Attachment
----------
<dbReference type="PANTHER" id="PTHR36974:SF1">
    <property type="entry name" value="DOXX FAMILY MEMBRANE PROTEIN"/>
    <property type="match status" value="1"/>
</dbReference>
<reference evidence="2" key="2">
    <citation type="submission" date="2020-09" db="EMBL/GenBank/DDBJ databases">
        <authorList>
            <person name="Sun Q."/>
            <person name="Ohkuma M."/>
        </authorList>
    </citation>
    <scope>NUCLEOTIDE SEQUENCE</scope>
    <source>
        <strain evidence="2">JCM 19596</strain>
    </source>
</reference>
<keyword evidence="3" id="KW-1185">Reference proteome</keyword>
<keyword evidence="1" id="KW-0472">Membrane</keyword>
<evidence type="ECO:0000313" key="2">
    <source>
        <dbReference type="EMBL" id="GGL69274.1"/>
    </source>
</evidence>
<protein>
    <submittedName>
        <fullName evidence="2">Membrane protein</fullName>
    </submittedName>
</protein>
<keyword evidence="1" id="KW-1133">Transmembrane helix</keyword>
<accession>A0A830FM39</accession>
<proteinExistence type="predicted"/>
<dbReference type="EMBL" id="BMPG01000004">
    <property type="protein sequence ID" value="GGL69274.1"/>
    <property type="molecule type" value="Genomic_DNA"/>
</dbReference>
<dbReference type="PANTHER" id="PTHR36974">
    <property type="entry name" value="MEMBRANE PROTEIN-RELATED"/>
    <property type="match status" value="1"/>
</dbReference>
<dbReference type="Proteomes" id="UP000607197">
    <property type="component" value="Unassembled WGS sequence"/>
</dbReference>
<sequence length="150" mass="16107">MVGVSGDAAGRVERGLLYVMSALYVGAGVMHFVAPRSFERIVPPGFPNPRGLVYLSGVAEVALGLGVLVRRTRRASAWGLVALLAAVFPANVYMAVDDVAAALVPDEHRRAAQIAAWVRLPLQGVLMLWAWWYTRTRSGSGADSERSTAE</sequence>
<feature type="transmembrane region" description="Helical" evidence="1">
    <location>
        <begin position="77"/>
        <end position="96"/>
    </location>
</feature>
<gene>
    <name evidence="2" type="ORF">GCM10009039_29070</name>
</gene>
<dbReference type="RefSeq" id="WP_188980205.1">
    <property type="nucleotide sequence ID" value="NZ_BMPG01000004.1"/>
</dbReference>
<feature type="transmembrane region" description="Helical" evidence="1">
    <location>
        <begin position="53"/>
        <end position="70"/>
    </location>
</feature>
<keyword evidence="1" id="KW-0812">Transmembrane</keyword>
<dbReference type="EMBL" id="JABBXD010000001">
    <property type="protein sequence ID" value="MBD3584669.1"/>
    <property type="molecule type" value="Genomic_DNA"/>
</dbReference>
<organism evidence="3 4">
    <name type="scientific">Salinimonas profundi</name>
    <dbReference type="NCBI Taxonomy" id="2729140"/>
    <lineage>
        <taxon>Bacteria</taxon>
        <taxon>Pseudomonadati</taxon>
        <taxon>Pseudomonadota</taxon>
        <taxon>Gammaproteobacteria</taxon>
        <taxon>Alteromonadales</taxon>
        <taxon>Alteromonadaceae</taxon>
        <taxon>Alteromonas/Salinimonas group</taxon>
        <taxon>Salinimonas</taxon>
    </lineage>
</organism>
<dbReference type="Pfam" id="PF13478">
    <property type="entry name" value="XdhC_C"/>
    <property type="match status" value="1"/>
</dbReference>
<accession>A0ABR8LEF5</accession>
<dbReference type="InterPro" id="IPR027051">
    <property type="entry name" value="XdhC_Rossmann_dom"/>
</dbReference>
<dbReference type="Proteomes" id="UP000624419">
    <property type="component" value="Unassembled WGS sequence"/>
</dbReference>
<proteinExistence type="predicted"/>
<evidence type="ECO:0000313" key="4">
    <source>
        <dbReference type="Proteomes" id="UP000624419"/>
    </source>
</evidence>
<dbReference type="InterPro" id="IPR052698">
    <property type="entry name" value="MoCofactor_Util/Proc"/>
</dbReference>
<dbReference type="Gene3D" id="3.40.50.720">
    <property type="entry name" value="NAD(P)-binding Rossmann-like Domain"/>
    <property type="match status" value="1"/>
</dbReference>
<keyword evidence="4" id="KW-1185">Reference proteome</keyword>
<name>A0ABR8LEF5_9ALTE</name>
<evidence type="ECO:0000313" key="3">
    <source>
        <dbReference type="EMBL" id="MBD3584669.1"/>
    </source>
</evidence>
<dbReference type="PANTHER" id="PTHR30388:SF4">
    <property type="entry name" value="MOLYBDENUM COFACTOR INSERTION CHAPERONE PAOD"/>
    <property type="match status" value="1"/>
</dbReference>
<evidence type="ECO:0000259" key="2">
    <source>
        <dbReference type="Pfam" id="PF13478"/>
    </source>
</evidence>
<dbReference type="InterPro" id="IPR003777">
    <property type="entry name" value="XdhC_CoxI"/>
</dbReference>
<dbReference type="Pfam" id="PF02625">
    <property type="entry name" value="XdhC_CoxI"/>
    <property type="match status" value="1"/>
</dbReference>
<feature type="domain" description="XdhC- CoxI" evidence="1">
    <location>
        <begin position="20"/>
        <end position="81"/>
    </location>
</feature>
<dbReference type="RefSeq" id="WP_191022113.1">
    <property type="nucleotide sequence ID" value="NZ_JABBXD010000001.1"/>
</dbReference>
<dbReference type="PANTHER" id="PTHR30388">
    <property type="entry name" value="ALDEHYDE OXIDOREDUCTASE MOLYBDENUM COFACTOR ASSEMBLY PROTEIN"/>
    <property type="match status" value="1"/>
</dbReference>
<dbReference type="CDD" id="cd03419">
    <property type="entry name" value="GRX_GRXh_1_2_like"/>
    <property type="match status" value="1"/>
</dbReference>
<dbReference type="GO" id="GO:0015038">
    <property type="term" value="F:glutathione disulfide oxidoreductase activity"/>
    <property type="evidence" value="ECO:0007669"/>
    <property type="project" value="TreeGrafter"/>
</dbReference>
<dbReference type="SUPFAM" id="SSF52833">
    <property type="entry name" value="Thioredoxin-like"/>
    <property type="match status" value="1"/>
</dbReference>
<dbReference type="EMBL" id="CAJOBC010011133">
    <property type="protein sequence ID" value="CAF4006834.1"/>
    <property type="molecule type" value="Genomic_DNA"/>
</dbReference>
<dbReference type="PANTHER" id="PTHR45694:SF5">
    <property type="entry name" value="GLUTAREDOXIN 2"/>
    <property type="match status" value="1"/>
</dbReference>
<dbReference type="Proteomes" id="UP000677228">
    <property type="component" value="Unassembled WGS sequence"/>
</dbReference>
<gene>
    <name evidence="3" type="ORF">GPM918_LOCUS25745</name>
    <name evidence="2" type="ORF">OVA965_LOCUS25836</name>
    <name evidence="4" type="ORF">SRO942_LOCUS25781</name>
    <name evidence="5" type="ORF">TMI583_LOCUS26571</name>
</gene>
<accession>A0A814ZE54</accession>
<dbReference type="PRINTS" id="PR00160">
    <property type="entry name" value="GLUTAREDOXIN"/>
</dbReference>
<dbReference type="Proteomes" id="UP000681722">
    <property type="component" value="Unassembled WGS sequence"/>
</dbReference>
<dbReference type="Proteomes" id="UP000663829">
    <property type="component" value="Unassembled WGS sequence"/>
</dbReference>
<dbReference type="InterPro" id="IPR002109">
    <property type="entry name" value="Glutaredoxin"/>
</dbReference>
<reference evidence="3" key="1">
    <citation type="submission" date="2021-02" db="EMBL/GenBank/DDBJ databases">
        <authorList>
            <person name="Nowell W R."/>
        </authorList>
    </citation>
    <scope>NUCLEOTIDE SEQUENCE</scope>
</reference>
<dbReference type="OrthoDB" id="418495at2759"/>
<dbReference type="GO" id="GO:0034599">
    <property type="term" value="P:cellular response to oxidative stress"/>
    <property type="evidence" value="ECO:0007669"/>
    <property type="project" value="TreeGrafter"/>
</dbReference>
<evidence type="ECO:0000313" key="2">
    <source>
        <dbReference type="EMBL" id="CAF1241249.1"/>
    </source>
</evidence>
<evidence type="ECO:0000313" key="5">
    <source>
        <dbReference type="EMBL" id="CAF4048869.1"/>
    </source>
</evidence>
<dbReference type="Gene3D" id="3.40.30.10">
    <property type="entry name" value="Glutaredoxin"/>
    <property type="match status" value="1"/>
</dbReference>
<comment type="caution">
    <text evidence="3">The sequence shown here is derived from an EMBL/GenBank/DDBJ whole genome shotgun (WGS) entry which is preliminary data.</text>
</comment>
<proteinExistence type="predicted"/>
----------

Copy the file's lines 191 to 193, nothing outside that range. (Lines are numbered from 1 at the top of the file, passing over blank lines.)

</reference>
<dbReference type="OrthoDB" id="418495at2759"/>
<dbReference type="GO" id="GO:0034599">